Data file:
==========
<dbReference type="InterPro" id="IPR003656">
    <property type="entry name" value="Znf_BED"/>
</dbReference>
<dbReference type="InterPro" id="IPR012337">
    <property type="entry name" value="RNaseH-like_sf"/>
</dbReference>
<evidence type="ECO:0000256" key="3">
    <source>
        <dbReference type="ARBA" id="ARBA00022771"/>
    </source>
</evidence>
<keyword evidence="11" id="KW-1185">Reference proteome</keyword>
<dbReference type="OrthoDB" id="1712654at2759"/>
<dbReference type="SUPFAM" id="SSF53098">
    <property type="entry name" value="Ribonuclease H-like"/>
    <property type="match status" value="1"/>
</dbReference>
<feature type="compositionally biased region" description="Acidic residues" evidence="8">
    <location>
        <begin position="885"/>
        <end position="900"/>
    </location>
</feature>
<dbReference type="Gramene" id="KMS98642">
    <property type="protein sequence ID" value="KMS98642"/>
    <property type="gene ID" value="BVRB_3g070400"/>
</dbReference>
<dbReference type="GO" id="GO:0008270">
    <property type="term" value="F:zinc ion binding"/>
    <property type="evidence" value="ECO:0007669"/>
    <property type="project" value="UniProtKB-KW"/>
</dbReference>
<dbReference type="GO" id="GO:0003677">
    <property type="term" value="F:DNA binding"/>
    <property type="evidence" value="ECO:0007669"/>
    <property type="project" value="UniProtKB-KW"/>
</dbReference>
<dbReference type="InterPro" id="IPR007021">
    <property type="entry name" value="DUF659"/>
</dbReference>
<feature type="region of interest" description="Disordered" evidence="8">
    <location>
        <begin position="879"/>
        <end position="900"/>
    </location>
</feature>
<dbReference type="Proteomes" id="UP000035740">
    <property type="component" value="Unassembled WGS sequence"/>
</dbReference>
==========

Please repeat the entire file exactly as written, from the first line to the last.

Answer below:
<dbReference type="InterPro" id="IPR003656">
    <property type="entry name" value="Znf_BED"/>
</dbReference>
<dbReference type="InterPro" id="IPR012337">
    <property type="entry name" value="RNaseH-like_sf"/>
</dbReference>
<evidence type="ECO:0000256" key="3">
    <source>
        <dbReference type="ARBA" id="ARBA00022771"/>
    </source>
</evidence>
<keyword evidence="11" id="KW-1185">Reference proteome</keyword>
<dbReference type="OrthoDB" id="1712654at2759"/>
<dbReference type="SUPFAM" id="SSF53098">
    <property type="entry name" value="Ribonuclease H-like"/>
    <property type="match status" value="1"/>
</dbReference>
<feature type="compositionally biased region" description="Acidic residues" evidence="8">
    <location>
        <begin position="885"/>
        <end position="900"/>
    </location>
</feature>
<dbReference type="Gramene" id="KMS98642">
    <property type="protein sequence ID" value="KMS98642"/>
    <property type="gene ID" value="BVRB_3g070400"/>
</dbReference>
<dbReference type="GO" id="GO:0008270">
    <property type="term" value="F:zinc ion binding"/>
    <property type="evidence" value="ECO:0007669"/>
    <property type="project" value="UniProtKB-KW"/>
</dbReference>
<dbReference type="GO" id="GO:0003677">
    <property type="term" value="F:DNA binding"/>
    <property type="evidence" value="ECO:0007669"/>
    <property type="project" value="UniProtKB-KW"/>
</dbReference>
<dbReference type="InterPro" id="IPR007021">
    <property type="entry name" value="DUF659"/>
</dbReference>
<feature type="region of interest" description="Disordered" evidence="8">
    <location>
        <begin position="879"/>
        <end position="900"/>
    </location>
</feature>
<dbReference type="Proteomes" id="UP000035740">
    <property type="component" value="Unassembled WGS sequence"/>
</dbReference>